Colorado’s U.S. senators have been granted a hearing by a Senate subcommittee this week on the Colorado Outdoor Recreation and Economy Act (CORE) public lands bill, a step toward what they hope finally will be Senate passage of the measure.
The Senate Energy and Natural Resources Subcommittee on Public Lands, Forests, and Mining is scheduled to hear testimony on the measure and a host of other public-lands bills Wednesday afternoon.
The measure, S. 173, is being pursued by Sens. Michael Bennet and John Hickenlooper, both D-Colo.
The CORE measure combines several public-land initiatives cumulatively covering about 400,000 acres.
Some 200,000 acres in the Thompson Divide area southwest of Glenwood Springs would be withdrawn from future oil and gas leasing under the measure.
About 73,000 acres of public lands would be designated as wilderness, including acreage in the San Juan Mountains and along the Continental Divide in the White River National Forest. The bill includes an expansion of the Mount Sneffels Wilderness Area.
It also would designate nearly 80,000 acres as recreation and conservation management areas in places such as the popular Ice Lakes Basin outside Silverton, and the bill would designate the first- ever National Historic Landscape at Camp Hale, outside Leadville, where ski troops trained for service in World War II.
In addition, the CORE measure would formally designate the boundaries of the Curecanti National Recreation Area west of Gunnison.
The CORE bill, sponsored in the House of Representatives by Rep. Joe Neguse, D-Lafayette, cleared the House in February as part of a multi-state public lands bill that also included the 660,000-acre Colorado Wilderness Act, sponsored by Rep. Diana DeGette, D-Denver. DeGette’s measure covers considerable Bureau of Land Management lands in western Colorado, locally including areas such as the Little Bookcliffs and Demaree, Bangs and Roubideau canyons.
The White House has voiced support for that multi-state bill. DeGette’s measure isn’t part of the Colorado bill the Senate subcommittee will consider Wednesday. In a column posted at the Denver Post website Friday, Michael Brune, executive director of the Sierra Club, called on Bennet and Hickenlooper to support DeGette’s bill, saying it will languish in the Senate unless one of them requests a hearing on it.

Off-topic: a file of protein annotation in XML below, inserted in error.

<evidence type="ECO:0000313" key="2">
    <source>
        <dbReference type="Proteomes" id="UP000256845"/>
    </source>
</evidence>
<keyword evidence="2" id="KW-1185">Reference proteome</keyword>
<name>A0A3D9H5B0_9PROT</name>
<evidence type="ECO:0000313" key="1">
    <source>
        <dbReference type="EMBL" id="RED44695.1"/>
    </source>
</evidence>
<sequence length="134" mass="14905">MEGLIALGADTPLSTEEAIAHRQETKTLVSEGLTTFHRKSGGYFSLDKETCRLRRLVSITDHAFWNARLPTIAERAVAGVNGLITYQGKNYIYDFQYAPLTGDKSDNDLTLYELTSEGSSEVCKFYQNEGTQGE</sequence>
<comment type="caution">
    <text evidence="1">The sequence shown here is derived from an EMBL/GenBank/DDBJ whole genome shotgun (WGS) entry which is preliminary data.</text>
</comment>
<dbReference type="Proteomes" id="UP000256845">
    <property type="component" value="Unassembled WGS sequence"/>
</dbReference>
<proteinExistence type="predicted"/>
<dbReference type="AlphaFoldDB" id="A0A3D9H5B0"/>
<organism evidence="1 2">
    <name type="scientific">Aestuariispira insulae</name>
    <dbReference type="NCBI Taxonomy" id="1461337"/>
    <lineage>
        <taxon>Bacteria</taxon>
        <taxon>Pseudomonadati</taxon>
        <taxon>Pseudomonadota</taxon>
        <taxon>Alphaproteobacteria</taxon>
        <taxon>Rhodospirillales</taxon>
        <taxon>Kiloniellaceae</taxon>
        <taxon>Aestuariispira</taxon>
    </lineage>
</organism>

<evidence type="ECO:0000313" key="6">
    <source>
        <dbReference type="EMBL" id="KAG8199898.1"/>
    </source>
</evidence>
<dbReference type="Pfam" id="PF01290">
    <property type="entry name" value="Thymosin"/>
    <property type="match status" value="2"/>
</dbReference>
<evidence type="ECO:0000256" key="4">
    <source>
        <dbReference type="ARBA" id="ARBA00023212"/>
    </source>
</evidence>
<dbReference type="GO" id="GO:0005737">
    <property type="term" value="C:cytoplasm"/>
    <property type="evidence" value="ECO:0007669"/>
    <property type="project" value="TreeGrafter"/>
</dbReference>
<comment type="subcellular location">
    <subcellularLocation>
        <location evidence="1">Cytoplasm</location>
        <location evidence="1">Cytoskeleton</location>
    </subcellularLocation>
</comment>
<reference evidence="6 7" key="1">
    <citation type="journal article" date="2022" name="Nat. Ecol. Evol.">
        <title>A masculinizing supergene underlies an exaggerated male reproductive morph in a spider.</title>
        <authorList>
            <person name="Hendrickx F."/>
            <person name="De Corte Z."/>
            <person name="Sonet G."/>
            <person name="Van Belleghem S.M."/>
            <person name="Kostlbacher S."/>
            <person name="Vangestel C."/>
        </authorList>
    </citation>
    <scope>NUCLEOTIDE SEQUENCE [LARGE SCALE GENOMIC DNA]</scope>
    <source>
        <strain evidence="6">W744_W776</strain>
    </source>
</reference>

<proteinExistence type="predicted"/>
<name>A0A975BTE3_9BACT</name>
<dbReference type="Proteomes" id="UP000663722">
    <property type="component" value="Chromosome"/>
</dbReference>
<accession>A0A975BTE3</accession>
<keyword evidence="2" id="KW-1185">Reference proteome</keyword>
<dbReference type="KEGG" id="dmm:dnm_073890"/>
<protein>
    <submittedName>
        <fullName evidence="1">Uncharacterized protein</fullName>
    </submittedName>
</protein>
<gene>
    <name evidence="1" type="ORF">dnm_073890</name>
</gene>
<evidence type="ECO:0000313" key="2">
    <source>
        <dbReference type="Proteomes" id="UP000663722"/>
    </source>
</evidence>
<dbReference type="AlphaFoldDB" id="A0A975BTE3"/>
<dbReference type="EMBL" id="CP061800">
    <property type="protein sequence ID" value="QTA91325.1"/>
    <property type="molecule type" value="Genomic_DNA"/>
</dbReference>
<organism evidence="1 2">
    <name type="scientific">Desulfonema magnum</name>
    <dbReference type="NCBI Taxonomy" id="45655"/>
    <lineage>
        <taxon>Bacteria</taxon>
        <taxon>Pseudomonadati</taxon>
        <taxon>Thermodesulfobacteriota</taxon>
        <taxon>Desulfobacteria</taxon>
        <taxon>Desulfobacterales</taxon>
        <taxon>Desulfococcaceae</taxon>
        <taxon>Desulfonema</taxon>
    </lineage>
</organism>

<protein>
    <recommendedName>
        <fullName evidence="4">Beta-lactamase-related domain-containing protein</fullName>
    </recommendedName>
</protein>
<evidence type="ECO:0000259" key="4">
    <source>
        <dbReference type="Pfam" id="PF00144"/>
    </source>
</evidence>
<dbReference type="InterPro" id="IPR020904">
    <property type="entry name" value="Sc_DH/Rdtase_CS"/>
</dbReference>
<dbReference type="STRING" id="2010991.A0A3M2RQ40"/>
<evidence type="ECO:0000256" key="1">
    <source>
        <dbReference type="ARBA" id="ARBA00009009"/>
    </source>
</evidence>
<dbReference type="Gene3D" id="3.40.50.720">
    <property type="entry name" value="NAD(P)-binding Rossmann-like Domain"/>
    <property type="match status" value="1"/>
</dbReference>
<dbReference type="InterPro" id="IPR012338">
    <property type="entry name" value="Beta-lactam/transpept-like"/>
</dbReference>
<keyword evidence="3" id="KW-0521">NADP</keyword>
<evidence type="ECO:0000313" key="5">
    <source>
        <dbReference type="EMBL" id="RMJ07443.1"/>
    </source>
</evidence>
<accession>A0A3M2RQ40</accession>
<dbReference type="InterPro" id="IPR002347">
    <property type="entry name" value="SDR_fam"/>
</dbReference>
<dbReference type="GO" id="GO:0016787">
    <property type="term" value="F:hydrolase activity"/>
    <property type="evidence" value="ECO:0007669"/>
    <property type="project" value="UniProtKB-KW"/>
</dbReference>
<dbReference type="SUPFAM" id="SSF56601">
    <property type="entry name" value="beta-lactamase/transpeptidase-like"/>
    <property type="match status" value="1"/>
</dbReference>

DeGette’s measure faces opposition from groups including the Mesa County commissioners, the Grand Junction Area Chamber of Commerce, the Colorado Farm Bureau and the West Slope Colorado Oil and Gas Association. U.S. Rep. Lauren Boebert, R-Silt, whose 3rd Congressional District includes much of the acreage covered by the DeGette and CORE bills, opposes them because of the limitations they would impose on public land uses such as energy development.
Before this year, the CORE bill faced a veto threat from the White House during the Trump administration. It also lacked support from former U.S. Sen. Cory Gardner, R-Colo., but Hickenlooper defeated Gardner in November’s election.
While the CORE bill, first introduced by Bennet and Neguse in 2019, has cleared the House multiple times, it hasn’t cleared the Senate, which before this year was controlled by a Republican majority.
Bennet and Hickenlooper said in a jointly released statement, “In Colorado, we believe protecting public land drives economic growth. We are grateful for the diligence of community leaders across Colorado who developed the CORE Act over the last 10 years, and we look forward to finally getting this bill across the finish line.”
The Carbondale-based Wilderness Workshop, which supports CORE, said in a e-mail to the public this week that senators won’t be voting on the measure Wednesday, but the hearing on the bill remains “an important step forward.”
Nada Culver, deputy director of policy and programs for the BLM, and Chris French, deputy chief of the U.S. Forest Service, are among those scheduled to testify during Wednesday’s hearing.